Home > Managing Debt > Credit Card Judgments: How Long Before They Expire?

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One of our readers wrote us recently, asking how long it takes for credit card judgments to come off a credit report:

I have two credit card judgments on my credit report that were placed in 2011. They are listed as debt collection companies, not the credit card companies. The original debt (last non-payment date) was July 2007. Can they still continue to add/renew these? Is the judgment date from last payment date like your credit report? Or the date of judgment? How long from now before they come off? The amounts are far above anything I can pay.

Credit card companies often sell the unpaid debts to third-party collection companies, so it’s not uncommon for a judgment to be reported by the collector (rather than the credit card company.)

The statute of limitations to collect on judgments is quite different from traditional debts, with many lasting as long as 10-20 years depending on your individual state laws. The point being, once a collection makes it to judgment status, it’s not going to just go away or fall off your credit reports.

Credit reports will go by the date filed for judgments. Unpaid judgments remain for seven years from the date filed OR however long the statute of limitations on judgements is for your particular state — whichever is longer. It’s also important to understand that unpaid judgments can often be renewed. If you don’t address them, they can end up staining your credit reports indefinitely.

With all that being said, if you can’t afford to pay the debt, you may be able to negotiate a settlement for less. This may mean setting aside minimal payments each month to save up a reasonable settlement before making the offer. A lump sum payment can often entice the collector to negotiate and accept.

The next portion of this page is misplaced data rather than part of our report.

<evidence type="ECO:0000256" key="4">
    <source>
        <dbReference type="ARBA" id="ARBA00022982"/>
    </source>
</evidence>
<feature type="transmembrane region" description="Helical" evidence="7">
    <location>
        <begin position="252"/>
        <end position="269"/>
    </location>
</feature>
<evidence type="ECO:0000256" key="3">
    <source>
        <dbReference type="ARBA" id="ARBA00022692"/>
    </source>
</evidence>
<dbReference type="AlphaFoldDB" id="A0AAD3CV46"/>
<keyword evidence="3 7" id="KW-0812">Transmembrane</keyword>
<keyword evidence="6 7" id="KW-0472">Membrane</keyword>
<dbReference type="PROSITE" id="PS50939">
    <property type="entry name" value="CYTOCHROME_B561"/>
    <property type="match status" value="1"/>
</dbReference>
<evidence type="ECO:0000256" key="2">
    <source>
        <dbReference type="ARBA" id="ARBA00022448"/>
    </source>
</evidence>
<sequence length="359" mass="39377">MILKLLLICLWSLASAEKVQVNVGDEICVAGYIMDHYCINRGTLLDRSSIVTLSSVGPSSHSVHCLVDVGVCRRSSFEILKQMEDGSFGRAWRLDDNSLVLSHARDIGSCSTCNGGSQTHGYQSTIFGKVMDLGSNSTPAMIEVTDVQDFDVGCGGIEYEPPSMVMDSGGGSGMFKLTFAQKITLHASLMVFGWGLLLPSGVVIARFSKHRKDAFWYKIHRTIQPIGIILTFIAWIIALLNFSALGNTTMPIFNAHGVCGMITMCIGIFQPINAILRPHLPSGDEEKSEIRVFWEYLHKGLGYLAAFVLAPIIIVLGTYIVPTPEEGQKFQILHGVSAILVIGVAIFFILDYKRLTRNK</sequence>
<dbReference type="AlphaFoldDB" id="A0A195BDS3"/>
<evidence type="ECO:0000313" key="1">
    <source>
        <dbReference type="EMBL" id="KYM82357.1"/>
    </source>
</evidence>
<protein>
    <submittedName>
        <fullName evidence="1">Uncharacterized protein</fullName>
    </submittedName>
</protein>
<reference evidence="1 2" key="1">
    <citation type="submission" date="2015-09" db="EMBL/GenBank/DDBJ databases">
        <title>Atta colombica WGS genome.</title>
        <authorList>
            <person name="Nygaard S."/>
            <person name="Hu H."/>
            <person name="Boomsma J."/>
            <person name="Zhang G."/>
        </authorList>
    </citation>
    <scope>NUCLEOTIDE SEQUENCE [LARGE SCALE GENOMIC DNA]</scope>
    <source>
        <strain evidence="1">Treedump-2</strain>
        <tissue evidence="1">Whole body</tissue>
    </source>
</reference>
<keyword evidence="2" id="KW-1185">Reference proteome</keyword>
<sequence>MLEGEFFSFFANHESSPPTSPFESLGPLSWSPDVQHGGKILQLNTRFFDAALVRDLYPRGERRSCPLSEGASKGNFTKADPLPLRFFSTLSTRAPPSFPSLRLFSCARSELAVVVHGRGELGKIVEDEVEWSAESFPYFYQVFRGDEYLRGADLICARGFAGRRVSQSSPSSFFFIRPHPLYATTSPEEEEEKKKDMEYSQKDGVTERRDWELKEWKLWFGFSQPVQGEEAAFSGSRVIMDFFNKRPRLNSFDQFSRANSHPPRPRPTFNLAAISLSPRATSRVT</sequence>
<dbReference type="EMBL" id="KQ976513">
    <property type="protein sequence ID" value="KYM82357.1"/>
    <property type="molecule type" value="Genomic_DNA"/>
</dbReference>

Unfortunately, once a collection makes it to judgment status, there really are only two ways to resolve it — either pay or negotiate a settlement, or file bankruptcy.

In the end, the best advice is to address a collection before it makes it to judgment status. This means understanding your rights under the Fair Debt Collection Practices Act and responding to a collection notice when the collector first makes contact  — or at the very least, fighting the lawsuit and defending yourself if/when a collector files suit against you.  It can be very tempting to ignore a collection in the hopes that it will eventually fall off your credit report and “go away,” but doing so can backfire if the collector sues and is awarded a judgment against you.

For a more in-depth look at judgments — your rights, how to avoid them, how to address them when they happen, and their impact your credit reports and scores  — the following resources can help:

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